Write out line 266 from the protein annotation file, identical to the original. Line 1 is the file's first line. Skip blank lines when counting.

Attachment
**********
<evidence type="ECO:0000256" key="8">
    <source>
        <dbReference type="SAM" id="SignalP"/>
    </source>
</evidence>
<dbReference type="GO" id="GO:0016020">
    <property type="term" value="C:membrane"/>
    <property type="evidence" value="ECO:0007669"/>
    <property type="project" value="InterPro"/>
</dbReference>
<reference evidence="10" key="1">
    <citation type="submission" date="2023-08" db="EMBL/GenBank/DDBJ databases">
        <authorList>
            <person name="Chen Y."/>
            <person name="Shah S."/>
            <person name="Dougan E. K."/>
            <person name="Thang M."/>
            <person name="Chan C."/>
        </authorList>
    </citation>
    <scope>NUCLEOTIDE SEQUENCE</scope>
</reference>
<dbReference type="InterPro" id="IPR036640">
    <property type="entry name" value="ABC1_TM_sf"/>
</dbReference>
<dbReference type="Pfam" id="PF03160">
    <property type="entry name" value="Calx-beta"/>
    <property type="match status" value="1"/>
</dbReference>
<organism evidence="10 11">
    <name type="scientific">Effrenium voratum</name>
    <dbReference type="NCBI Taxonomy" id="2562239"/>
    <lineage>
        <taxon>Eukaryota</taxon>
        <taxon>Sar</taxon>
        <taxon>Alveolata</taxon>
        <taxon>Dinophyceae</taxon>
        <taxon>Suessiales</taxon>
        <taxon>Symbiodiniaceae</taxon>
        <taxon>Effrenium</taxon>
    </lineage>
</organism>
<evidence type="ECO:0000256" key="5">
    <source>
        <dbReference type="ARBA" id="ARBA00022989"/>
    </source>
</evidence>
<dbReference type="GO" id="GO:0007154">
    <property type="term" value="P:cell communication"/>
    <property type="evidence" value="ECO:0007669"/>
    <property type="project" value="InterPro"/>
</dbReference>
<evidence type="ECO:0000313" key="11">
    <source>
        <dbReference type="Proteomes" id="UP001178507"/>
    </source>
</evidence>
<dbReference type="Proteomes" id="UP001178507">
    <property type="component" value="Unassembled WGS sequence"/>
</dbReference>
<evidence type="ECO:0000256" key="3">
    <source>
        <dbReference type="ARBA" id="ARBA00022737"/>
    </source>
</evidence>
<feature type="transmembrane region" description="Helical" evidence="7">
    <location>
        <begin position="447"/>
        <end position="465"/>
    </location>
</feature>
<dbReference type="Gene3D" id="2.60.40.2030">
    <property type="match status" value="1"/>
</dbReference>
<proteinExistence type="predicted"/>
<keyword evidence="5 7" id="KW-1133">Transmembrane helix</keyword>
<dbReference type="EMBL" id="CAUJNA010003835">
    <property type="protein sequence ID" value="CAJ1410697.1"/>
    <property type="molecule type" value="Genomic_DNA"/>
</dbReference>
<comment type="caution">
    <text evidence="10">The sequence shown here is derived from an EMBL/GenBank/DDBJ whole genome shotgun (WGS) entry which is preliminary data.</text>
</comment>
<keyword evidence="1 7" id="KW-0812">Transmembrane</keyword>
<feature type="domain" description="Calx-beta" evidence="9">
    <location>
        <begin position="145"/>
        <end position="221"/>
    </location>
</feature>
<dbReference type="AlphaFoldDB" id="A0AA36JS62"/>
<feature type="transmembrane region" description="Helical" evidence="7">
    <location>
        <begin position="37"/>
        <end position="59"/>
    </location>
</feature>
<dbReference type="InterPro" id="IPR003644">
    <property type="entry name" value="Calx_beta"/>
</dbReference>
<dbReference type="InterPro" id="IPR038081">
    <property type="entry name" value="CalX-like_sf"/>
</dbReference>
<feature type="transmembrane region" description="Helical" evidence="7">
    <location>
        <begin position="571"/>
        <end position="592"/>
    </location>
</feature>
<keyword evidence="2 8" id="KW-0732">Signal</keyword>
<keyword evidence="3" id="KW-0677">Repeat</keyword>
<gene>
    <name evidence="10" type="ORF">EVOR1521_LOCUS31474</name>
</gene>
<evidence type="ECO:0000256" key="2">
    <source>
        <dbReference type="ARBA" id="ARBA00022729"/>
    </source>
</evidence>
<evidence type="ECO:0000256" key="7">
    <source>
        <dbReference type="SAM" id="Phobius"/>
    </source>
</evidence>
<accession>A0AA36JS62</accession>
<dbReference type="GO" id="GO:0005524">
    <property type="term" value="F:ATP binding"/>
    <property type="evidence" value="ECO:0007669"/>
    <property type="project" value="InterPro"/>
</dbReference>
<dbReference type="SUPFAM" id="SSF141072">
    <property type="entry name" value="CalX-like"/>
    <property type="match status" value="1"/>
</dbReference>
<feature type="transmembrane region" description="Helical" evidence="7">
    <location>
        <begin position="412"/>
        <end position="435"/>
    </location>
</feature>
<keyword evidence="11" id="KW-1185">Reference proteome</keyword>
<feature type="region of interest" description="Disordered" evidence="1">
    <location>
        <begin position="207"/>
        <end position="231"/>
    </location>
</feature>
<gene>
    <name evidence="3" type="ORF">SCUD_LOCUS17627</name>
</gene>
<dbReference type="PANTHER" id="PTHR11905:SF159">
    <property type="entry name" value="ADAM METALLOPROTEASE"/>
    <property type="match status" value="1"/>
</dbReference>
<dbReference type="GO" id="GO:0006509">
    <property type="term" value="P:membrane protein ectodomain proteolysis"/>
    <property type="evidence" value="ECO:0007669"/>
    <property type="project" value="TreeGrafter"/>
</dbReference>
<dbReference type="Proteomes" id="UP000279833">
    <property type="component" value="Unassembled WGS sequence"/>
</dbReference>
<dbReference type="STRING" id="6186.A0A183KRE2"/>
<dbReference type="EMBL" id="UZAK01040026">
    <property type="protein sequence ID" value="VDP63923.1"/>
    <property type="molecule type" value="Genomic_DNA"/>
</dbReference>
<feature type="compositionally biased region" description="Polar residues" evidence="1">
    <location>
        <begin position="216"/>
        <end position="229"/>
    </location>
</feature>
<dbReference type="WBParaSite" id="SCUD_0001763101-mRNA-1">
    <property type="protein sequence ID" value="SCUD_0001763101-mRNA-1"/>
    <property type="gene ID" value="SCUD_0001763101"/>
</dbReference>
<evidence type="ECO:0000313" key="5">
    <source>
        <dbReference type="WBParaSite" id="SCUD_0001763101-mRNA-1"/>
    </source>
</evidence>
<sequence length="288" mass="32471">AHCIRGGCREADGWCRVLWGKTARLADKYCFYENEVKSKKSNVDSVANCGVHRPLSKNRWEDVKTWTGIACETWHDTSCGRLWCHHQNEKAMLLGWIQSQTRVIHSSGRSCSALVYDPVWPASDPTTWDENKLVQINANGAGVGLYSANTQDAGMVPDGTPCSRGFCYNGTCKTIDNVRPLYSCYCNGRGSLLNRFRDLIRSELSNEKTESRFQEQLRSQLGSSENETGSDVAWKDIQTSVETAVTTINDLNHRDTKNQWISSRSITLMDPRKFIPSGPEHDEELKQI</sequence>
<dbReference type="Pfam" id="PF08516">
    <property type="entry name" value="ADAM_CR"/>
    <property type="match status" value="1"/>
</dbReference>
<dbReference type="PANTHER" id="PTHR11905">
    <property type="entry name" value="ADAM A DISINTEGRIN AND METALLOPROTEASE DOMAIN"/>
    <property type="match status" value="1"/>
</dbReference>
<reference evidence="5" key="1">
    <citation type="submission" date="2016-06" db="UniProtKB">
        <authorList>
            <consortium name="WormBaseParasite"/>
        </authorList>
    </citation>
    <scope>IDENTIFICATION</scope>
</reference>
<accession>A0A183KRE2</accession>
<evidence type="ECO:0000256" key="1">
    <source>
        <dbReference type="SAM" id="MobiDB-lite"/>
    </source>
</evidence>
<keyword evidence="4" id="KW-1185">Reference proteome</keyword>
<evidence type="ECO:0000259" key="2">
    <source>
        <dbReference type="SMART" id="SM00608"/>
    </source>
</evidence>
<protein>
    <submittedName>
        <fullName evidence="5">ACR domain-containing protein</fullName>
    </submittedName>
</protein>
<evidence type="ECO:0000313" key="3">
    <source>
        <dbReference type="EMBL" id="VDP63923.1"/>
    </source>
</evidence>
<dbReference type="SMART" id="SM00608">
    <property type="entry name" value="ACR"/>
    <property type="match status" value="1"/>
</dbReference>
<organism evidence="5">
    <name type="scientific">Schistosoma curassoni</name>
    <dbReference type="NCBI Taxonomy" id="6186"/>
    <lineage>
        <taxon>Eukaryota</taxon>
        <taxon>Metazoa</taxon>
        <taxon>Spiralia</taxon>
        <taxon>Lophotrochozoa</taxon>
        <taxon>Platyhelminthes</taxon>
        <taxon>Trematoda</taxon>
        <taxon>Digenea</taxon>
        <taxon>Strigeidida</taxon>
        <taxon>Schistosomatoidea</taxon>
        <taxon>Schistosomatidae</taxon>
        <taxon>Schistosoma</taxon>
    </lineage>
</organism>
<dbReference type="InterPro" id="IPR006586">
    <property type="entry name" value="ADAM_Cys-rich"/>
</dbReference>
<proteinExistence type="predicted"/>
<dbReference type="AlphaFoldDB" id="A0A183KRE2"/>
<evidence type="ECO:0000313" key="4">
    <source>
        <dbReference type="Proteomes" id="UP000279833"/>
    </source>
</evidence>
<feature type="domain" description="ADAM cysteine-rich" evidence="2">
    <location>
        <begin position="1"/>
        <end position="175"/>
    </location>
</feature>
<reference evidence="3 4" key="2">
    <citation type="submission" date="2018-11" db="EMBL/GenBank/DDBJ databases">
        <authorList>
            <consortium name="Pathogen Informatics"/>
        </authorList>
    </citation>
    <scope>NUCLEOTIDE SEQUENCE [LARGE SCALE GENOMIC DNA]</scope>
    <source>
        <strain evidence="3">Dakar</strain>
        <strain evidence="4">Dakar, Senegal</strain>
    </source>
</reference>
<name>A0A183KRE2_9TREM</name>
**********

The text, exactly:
    <source>